Rioting is often seen as the act of the underclass, yet as Carroll, Curran, Higgins-McHugh and Empey suggest, more elite elements could frequently be involved, either as active rioters or ÛÒ more usually ÛÒ in orchestrating protest that they were sometimes unable (as in the Dungannon case) to fully control. Elites could also provoke rioting through their very efforts to control it ÛÒ a question explored in considerable depth by Ní Dhorchaigh and Cox in relation to the early twenty-first century, but equally relevant in OÛªCallaghanÛªs discussion of the Limerick Catholic clergyÛªs condoning of anti-military rioting in 1918, and in CarrollÛªs treatment of the dubious handling of the Dublin election of 1613. Considerable skill was needed on the part of those in authority to prevent the mutterings of discontent from becoming something more violent. Perceptive officials in the 1940s went some way to countering high-handed government orders on the matter of compulsory tillage (Evans), whereas the sidelining of an equally perceptive customs official in favour of less sympathetic individuals in 1873 hastened the explosion of violence surrounding the wreck of the Julia (Cunningham).
So, one is left with the question: what caused people to riot during the 500 years that form the time span of the present book? And, more fundamentally, what was a riot? When a crowd (large or small) exploded into violence in reaction to some unpopular event or individual, its suppression or placation on the one hand, or on the other its escalation into a riot, depended on the accompanying circumstances. Ní Dhorchaigh and Cox conclude that Û÷an assembly is riotous when the authorities say that it isÛª and while this may not be the whole story, its emphasis on the indefinable nature of the riot does echo many of the other contributions to this book.
Riots were usually spontaneous explosions of resentment, but sometimes they were long gestating. They were not entirely plebeian in their social composition, representing something of a cross-section of society, from lay and clerical elites at the top to the (usually) anonymous Û÷nobodiesÛª at the bottom. They were usually but not always violent; they involved some, or several, grievances ÛÒ reflecting local fear of outside forces, animosity between rival groups and localities, and resentment against change. Even if the causes, course and consequences of rioting vary considerably from one period to the next, many aspects of Irish rioting over the past 500 years, though expressed in the archaic terminology of past times, are familiar to todayÛªs readers. When put under the microscope, as they have been by the contributors to this book, they not only make for fascinating reading but will hopefully encourage more research in this area.Maura CroninWilliam Sheehan1: Disorder and Commotion
Urban riots and popular protest in Ireland,
In May 1577 there was a disturbance in Waterford. The lord president of Munster, William Drury, rushed in a state of indignation to meet Lord Deputy Henry Sidney at New Ross, Û÷to complaine of the disorder and commotion of the Cittizens of Waterfforde in assaltinge the Quenes howse holde, where my La[dy] of Thame his wyffe, children, and some of his familys layÛª. Lord Barry was hot on the presidentÛªs heels, to protest at the taxation (Û÷cessÛª) imposed on his lands to pay for DruryÛªs garrison and household in Munster.
In the same letter in which he noted his pacification of Drury and Barry, Sidney reported that rumours were circulating of an imminent invasion by James Fitzmaurice, leader of the first Desmond rebellion, aided by France, Spain and the pope, and that Û÷his confederates here are in dayly expectauncye of his arryvallÛª. Further, he claimed that agitation against cess in Dublin Û÷hath wrought soche an opinion amongst the common sorte as many refuse to pay cesse, which otherwayes, most willingly would haveÛª. Though we have no further details of the proceedings at Waterford, or their consequences, we can guess from this context that, like their counterparts in Dublin, the citizensÛª actions probably largely derived from their objections to the burden of paying for the billeting of both soldiers and the households of senior officials at a time of heightened tension in the country.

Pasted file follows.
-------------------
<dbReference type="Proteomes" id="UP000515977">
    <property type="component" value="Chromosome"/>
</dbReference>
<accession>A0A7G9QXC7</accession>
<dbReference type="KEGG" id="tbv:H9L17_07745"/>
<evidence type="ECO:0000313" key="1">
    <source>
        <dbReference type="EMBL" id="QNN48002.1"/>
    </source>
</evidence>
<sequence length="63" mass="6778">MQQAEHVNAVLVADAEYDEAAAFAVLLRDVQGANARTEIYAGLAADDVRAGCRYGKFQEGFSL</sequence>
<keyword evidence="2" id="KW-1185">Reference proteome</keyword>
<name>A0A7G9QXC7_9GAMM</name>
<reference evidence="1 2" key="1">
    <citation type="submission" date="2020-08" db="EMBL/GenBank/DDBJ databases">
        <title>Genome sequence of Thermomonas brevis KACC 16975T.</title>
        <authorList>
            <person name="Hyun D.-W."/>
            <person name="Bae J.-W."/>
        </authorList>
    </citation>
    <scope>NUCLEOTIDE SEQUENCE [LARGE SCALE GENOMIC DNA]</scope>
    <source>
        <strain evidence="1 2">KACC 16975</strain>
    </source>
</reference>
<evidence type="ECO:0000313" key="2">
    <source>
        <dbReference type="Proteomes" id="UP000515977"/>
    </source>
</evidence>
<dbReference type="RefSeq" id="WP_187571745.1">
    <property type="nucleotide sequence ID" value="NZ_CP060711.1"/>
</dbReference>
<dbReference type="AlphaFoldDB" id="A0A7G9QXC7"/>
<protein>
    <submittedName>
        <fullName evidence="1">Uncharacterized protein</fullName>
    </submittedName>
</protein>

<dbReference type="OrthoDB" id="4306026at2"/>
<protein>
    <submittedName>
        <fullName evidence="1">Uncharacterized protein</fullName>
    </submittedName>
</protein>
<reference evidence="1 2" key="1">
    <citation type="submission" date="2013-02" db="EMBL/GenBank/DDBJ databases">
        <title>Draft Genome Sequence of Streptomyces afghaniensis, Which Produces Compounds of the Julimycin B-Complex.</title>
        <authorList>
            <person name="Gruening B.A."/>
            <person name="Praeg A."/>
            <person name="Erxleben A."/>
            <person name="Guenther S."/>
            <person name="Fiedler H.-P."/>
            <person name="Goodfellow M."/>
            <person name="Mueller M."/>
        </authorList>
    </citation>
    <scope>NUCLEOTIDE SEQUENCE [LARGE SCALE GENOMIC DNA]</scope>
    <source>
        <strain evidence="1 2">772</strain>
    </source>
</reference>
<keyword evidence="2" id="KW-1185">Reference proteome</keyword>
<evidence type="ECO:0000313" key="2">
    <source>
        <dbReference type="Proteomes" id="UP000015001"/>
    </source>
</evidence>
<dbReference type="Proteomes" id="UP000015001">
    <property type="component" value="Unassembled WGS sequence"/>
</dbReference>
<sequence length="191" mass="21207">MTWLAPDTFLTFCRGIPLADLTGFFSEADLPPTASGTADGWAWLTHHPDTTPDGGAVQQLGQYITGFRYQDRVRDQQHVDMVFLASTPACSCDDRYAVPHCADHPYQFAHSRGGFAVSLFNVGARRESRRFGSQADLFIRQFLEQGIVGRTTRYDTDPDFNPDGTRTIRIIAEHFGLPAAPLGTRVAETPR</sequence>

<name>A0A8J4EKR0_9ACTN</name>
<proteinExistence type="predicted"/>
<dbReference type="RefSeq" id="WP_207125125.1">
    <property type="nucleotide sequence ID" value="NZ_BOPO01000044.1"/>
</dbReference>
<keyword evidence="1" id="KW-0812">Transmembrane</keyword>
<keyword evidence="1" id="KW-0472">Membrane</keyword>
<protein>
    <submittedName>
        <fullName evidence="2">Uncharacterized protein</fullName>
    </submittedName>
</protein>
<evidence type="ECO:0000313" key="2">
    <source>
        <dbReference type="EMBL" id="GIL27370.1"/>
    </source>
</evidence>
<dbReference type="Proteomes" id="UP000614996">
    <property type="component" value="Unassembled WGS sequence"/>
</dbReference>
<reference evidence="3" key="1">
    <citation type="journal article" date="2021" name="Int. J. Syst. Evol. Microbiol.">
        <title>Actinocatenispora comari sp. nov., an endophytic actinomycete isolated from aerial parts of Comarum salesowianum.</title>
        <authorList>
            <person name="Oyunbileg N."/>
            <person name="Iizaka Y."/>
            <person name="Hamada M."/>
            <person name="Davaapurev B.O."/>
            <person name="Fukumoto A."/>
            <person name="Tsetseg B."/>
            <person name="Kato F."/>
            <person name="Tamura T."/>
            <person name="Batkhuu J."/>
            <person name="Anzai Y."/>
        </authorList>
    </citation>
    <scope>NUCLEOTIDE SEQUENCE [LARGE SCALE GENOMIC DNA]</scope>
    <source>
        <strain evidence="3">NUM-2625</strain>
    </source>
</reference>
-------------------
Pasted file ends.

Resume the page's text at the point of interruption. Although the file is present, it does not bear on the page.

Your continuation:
In recent times, historians have strongly challenged the assumption that politics in the early modern period was a matter engaged in largely by elite men. It is increasingly clear that, throughout the islands, people of all social backgrounds knew a lot about current affairs and ongoing debates about government, law and justice. There was a variety of means by which all sections of society, both men and women, might engage in meaningful Û÷popular politicsÛª. As well as discussing issues and grievances among themselves, they could also seek to influence those in authority for personal, communal and political gain, and to resist changes and policies they perceived to be disadvantageous to them. It also seems they had an acute sense of the options open to them, as John Walter states, Û÷to take advantage of the law or to avoid its consequencesÛª. Elsewhere, Walter reminds us of the Û÷fragile relationship between rulers and ruledÛª in early modern societies, and Û÷the obligation it forced on the government to enter into a dialogue with the peopleÛª. Despite the rhetoric they might resort to, subjects Û÷were never merely the passive victims of a process that they were powerless to affectÛª, and they could be articulate and proactive in local politics, finding a variety of ways by which to lobby those with influence and attempting to manipulate the decisions and behaviour of both officeholders and those involved in central governance.
Steve Hindle points out Û÷the fragility of sanctions open to the government, especially when it was confronted with subtle, creative and communal resistanceÛª: even brute force was of little use against certain forms of opposition. Tactics, ranging from non-cooperation, petitioning, rumour, slander and libel, to riot, violence and rebellion, were the means by which populations could attempt at least to make their voices heard when they felt their interests were being compromised. They engaged in various gestures of protest, and exploited the weaknesses of the state and the threat of disorder and violence to achieve their aims. This was as much the case in Ireland as in Britain.